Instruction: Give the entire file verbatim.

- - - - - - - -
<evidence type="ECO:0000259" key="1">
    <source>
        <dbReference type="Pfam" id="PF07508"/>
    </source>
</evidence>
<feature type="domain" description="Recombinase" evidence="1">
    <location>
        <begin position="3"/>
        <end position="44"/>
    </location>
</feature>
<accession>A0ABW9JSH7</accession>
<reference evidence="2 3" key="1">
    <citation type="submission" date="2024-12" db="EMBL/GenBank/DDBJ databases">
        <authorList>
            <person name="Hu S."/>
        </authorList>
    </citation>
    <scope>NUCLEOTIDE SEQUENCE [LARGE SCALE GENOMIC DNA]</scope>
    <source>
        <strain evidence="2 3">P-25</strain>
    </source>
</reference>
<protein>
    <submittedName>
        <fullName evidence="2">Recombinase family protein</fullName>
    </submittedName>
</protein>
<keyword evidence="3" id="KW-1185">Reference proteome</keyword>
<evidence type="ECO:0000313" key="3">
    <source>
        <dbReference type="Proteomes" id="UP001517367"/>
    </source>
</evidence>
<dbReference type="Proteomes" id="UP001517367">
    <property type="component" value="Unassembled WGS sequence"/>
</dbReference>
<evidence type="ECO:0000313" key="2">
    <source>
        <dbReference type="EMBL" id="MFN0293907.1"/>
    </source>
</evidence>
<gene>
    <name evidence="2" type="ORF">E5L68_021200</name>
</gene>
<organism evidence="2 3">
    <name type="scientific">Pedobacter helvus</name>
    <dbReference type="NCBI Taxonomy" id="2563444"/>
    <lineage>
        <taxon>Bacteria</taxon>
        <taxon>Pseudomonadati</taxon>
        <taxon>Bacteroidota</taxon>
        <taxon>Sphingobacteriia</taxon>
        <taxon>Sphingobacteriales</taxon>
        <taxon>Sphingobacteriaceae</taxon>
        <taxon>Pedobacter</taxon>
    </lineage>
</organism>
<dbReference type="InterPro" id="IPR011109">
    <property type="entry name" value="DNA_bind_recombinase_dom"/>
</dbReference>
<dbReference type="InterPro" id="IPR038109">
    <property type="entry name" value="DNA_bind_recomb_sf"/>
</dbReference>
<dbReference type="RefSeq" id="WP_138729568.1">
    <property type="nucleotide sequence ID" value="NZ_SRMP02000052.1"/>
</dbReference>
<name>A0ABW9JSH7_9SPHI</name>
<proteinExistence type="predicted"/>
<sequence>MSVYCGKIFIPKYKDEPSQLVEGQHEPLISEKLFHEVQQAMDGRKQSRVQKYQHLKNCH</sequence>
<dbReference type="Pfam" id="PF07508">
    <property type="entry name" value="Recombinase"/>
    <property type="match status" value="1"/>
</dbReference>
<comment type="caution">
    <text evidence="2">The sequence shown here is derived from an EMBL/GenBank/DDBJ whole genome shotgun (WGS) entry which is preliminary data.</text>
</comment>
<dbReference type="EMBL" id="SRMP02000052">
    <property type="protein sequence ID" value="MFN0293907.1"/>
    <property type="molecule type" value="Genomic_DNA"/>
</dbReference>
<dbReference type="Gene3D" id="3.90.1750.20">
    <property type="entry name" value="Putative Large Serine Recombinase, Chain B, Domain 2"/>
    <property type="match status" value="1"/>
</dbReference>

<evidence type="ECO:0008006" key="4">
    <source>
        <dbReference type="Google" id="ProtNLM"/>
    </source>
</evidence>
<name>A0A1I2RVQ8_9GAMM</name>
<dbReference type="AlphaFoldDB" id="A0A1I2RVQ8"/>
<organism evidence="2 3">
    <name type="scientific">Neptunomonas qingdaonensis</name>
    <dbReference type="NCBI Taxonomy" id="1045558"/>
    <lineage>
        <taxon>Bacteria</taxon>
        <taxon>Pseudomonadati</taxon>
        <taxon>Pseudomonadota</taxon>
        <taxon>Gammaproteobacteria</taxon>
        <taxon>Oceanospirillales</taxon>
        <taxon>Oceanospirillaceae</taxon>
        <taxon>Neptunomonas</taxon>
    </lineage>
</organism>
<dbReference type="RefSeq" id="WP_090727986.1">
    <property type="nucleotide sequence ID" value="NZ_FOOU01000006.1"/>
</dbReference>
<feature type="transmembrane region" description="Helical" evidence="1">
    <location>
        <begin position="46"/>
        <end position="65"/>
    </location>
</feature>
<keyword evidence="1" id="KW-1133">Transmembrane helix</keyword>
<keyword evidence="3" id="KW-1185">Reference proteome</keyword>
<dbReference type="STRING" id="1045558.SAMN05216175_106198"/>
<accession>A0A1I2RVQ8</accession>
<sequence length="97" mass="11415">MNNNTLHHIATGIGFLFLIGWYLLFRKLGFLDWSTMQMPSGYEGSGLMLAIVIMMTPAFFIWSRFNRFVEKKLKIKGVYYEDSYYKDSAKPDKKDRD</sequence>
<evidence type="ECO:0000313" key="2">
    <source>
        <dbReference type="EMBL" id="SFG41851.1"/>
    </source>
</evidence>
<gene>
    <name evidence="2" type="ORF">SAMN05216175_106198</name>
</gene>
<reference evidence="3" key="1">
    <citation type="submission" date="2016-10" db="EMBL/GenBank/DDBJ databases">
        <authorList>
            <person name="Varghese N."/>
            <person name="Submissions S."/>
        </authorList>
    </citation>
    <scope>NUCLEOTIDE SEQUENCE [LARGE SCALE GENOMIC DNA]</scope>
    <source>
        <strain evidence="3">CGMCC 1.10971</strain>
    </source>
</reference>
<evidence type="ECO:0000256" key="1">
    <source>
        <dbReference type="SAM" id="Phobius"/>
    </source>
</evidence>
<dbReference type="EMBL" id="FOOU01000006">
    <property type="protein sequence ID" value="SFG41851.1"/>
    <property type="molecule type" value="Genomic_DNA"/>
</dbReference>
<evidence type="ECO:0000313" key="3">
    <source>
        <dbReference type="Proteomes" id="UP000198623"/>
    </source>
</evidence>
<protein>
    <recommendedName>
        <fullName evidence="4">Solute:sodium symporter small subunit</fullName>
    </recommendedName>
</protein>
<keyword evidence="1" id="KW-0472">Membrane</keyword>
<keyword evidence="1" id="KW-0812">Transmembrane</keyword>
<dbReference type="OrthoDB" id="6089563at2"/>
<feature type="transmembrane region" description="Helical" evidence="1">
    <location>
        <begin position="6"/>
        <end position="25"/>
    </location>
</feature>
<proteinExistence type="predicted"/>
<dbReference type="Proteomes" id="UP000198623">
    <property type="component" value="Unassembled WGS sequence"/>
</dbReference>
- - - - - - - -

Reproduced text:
<evidence type="ECO:0000259" key="1">
    <source>
        <dbReference type="Pfam" id="PF07508"/>
    </source>
</evidence>
<feature type="domain" description="Recombinase" evidence="1">
    <location>
        <begin position="3"/>
        <end position="44"/>
    </location>
</feature>
<accession>A0ABW9JSH7</accession>
<reference evidence="2 3" key="1">
    <citation type="submission" date="2024-12" db="EMBL/GenBank/DDBJ databases">
        <authorList>
            <person name="Hu S."/>
        </authorList>
    </citation>
    <scope>NUCLEOTIDE SEQUENCE [LARGE SCALE GENOMIC DNA]</scope>
    <source>
        <strain evidence="2 3">P-25</strain>
    </source>
</reference>
<protein>
    <submittedName>
        <fullName evidence="2">Recombinase family protein</fullName>
    </submittedName>
</protein>
<keyword evidence="3" id="KW-1185">Reference proteome</keyword>
<evidence type="ECO:0000313" key="3">
    <source>
        <dbReference type="Proteomes" id="UP001517367"/>
    </source>
</evidence>
<dbReference type="Proteomes" id="UP001517367">
    <property type="component" value="Unassembled WGS sequence"/>
</dbReference>
<evidence type="ECO:0000313" key="2">
    <source>
        <dbReference type="EMBL" id="MFN0293907.1"/>
    </source>
</evidence>
<gene>
    <name evidence="2" type="ORF">E5L68_021200</name>
</gene>
<organism evidence="2 3">
    <name type="scientific">Pedobacter helvus</name>
    <dbReference type="NCBI Taxonomy" id="2563444"/>
    <lineage>
        <taxon>Bacteria</taxon>
        <taxon>Pseudomonadati</taxon>
        <taxon>Bacteroidota</taxon>
        <taxon>Sphingobacteriia</taxon>
        <taxon>Sphingobacteriales</taxon>
        <taxon>Sphingobacteriaceae</taxon>
        <taxon>Pedobacter</taxon>
    </lineage>
</organism>
<dbReference type="InterPro" id="IPR011109">
    <property type="entry name" value="DNA_bind_recombinase_dom"/>
</dbReference>
<dbReference type="InterPro" id="IPR038109">
    <property type="entry name" value="DNA_bind_recomb_sf"/>
</dbReference>
<dbReference type="RefSeq" id="WP_138729568.1">
    <property type="nucleotide sequence ID" value="NZ_SRMP02000052.1"/>
</dbReference>
<name>A0ABW9JSH7_9SPHI</name>
<proteinExistence type="predicted"/>
<sequence>MSVYCGKIFIPKYKDEPSQLVEGQHEPLISEKLFHEVQQAMDGRKQSRVQKYQHLKNCH</sequence>
<dbReference type="Pfam" id="PF07508">
    <property type="entry name" value="Recombinase"/>
    <property type="match status" value="1"/>
</dbReference>
<comment type="caution">
    <text evidence="2">The sequence shown here is derived from an EMBL/GenBank/DDBJ whole genome shotgun (WGS) entry which is preliminary data.</text>
</comment>
<dbReference type="EMBL" id="SRMP02000052">
    <property type="protein sequence ID" value="MFN0293907.1"/>
    <property type="molecule type" value="Genomic_DNA"/>
</dbReference>
<dbReference type="Gene3D" id="3.90.1750.20">
    <property type="entry name" value="Putative Large Serine Recombinase, Chain B, Domain 2"/>
    <property type="match status" value="1"/>
</dbReference>

<evidence type="ECO:0008006" key="4">
    <source>
        <dbReference type="Google" id="ProtNLM"/>
    </source>
</evidence>
<name>A0A1I2RVQ8_9GAMM</name>
<dbReference type="AlphaFoldDB" id="A0A1I2RVQ8"/>
<organism evidence="2 3">
    <name type="scientific">Neptunomonas qingdaonensis</name>
    <dbReference type="NCBI Taxonomy" id="1045558"/>
    <lineage>
        <taxon>Bacteria</taxon>
        <taxon>Pseudomonadati</taxon>
        <taxon>Pseudomonadota</taxon>
        <taxon>Gammaproteobacteria</taxon>
        <taxon>Oceanospirillales</taxon>
        <taxon>Oceanospirillaceae</taxon>
        <taxon>Neptunomonas</taxon>
    </lineage>
</organism>
<dbReference type="RefSeq" id="WP_090727986.1">
    <property type="nucleotide sequence ID" value="NZ_FOOU01000006.1"/>
</dbReference>
<feature type="transmembrane region" description="Helical" evidence="1">
    <location>
        <begin position="46"/>
        <end position="65"/>
    </location>
</feature>
<keyword evidence="1" id="KW-1133">Transmembrane helix</keyword>
<keyword evidence="3" id="KW-1185">Reference proteome</keyword>
<dbReference type="STRING" id="1045558.SAMN05216175_106198"/>
<accession>A0A1I2RVQ8</accession>
<sequence length="97" mass="11415">MNNNTLHHIATGIGFLFLIGWYLLFRKLGFLDWSTMQMPSGYEGSGLMLAIVIMMTPAFFIWSRFNRFVEKKLKIKGVYYEDSYYKDSAKPDKKDRD</sequence>
<evidence type="ECO:0000313" key="2">
    <source>
        <dbReference type="EMBL" id="SFG41851.1"/>
    </source>
</evidence>
<gene>
    <name evidence="2" type="ORF">SAMN05216175_106198</name>
</gene>
<reference evidence="3" key="1">
    <citation type="submission" date="2016-10" db="EMBL/GenBank/DDBJ databases">
        <authorList>
            <person name="Varghese N."/>
            <person name="Submissions S."/>
        </authorList>
    </citation>
    <scope>NUCLEOTIDE SEQUENCE [LARGE SCALE GENOMIC DNA]</scope>
    <source>
        <strain evidence="3">CGMCC 1.10971</strain>
    </source>
</reference>
<evidence type="ECO:0000256" key="1">
    <source>
        <dbReference type="SAM" id="Phobius"/>
    </source>
</evidence>
<dbReference type="EMBL" id="FOOU01000006">
    <property type="protein sequence ID" value="SFG41851.1"/>
    <property type="molecule type" value="Genomic_DNA"/>
</dbReference>
<evidence type="ECO:0000313" key="3">
    <source>
        <dbReference type="Proteomes" id="UP000198623"/>
    </source>
</evidence>
<protein>
    <recommendedName>
        <fullName evidence="4">Solute:sodium symporter small subunit</fullName>
    </recommendedName>
</protein>
<keyword evidence="1" id="KW-0472">Membrane</keyword>
<keyword evidence="1" id="KW-0812">Transmembrane</keyword>
<dbReference type="OrthoDB" id="6089563at2"/>
<feature type="transmembrane region" description="Helical" evidence="1">
    <location>
        <begin position="6"/>
        <end position="25"/>
    </location>
</feature>
<proteinExistence type="predicted"/>
<dbReference type="Proteomes" id="UP000198623">
    <property type="component" value="Unassembled WGS sequence"/>
</dbReference>